Edicin N 4 Enero-Febrero de 2006

25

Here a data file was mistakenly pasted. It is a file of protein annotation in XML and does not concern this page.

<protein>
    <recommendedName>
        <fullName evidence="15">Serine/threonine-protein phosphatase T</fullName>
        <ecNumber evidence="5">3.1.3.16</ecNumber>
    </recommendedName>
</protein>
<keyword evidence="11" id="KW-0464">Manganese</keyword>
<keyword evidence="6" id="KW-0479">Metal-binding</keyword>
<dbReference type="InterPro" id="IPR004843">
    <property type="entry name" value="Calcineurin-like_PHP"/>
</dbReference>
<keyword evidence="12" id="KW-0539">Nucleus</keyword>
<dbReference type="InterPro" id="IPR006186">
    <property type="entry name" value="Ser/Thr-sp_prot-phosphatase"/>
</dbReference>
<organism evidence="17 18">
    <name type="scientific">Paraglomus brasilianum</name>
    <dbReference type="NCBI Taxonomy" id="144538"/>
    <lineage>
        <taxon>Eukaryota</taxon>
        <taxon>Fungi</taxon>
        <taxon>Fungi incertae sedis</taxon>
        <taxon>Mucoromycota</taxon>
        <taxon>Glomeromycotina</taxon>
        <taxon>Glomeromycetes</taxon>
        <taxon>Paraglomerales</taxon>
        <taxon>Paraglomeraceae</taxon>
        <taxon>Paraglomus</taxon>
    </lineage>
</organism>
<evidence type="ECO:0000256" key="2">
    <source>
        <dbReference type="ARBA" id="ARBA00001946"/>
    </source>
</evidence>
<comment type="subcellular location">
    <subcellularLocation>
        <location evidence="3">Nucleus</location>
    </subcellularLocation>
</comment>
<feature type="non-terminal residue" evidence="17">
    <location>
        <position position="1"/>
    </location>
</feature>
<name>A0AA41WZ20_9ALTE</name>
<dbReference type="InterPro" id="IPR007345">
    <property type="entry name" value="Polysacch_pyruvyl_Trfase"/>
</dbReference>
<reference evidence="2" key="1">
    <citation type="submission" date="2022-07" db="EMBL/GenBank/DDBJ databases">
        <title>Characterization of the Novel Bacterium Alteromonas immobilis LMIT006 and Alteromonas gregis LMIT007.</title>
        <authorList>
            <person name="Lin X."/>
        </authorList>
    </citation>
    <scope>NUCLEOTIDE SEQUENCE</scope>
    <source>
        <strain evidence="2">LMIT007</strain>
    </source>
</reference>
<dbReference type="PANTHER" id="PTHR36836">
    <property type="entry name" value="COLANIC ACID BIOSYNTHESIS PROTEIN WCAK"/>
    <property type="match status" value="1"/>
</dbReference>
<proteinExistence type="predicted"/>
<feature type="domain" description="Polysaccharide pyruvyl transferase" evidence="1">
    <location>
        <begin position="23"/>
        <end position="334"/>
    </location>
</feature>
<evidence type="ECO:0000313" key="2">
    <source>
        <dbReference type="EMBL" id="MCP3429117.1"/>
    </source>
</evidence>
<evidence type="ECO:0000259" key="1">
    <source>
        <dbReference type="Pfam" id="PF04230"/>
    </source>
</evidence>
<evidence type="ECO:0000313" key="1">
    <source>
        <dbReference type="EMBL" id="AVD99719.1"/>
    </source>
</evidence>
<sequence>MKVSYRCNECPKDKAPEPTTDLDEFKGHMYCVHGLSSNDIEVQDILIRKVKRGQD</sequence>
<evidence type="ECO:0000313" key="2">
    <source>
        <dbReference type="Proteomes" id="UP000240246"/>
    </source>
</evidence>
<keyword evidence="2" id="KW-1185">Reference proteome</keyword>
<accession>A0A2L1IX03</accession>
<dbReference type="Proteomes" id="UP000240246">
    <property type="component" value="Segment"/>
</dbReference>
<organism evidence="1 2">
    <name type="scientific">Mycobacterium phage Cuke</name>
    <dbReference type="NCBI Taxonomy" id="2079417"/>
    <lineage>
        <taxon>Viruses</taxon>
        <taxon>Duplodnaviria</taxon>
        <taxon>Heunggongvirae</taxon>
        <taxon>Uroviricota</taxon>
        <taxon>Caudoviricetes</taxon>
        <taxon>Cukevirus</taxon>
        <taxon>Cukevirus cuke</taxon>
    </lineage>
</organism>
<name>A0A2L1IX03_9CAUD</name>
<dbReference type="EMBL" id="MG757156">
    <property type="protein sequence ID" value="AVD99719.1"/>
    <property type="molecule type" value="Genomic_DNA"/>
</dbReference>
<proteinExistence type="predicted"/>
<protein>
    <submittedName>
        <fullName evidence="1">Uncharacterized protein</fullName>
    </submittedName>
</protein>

influence both aggression and depression [12]. Although attentiondeficit/hyperactivity disorder (ADHD) also has an irritability component, recent publications bring doubt to the O3FA connection in ADHD [13,14]. A recent, open ended, O-3FA add-on study has shown beneficial effect of O3FA on irritability in 19 patients with mood disorders [15]. These patients had already been receiving different combinations of pharmacotherapy and talk therapy. Despite their treatment, the irritability component of their illness was still causing social, occupational and other life disturbances. Hence, they were chosen for the O-3FA add-on component of the study. In the nineteen-patient phase of the study, bipolar patients of every subtype, ages 18 to 65 years, with significant irritability were studied. All patients received a systematic assessment battery at entry and were treated by a psychiatrist, trained to deliver care and measure outcomes in patients with bipolar disorder, consistent with expert recommendations. At every follow-up visit, the treating psychiatrist completed a standardized assessment and assigns a clinical status based on DSM-IV criteria. Patients had independent evaluations at regular intervals throughout the study and remain under the care of the same treating psychiatrist while receiving variable medications and talk therapy, depending on their need [15]. In the 19-patient study, a paired sample t-test revealed a large decrease in the percent of days irritable after O-3FA was administered. Before treatment, the mean irritability percentage was 81.05 (SD = 23.31) and after treatment the mean irritability percentage dropped to 30.00 (SD = 36.67). Despite the small number of patients in the study (n = 19), the difference between means was statistically significant (t (18) 4.512, p < .001). Using a paired sample t-test, a significant difference was also found between the highest irritability score (mean = 2.79; SD = 0.92) and the last recorded irritability (mean = 0.79; SD = 0.85) while taking O-3FA (t(18) = 8.270; p < .001) [15]. METHODS This is a report on a 37-patient continuation phase of the open ended, O-3FA add-on study. Subjects consisted of the original 19 patients, in addition to the 18 new patients recruited and followed in the same fashion as the first nineteen [15]. Subjects carried a DSM-IV-TR [16] diagnosis of Bipolar Disorder and were visiting a Mood Disorder Clinic regularly throughout the length of the study. At each visit, patients' clinical status was monitored using the Clinical Monitoring Form [17]. Subjects reported on the frequency and severity of irritability experienced during the preceding ten days; frequency was measured by way of percentage of days in which subjects experienced irritability, while severity of that irritability was rated on a Likert scale of 1 4 (if present). The irritability component of Young Mania Rating Scale [18] (YMRS) was also recorded quarterly on 13 of the 39 patients consistently. The patients were asked about general dietary omega-3 intake before the fish oil was added on, and basic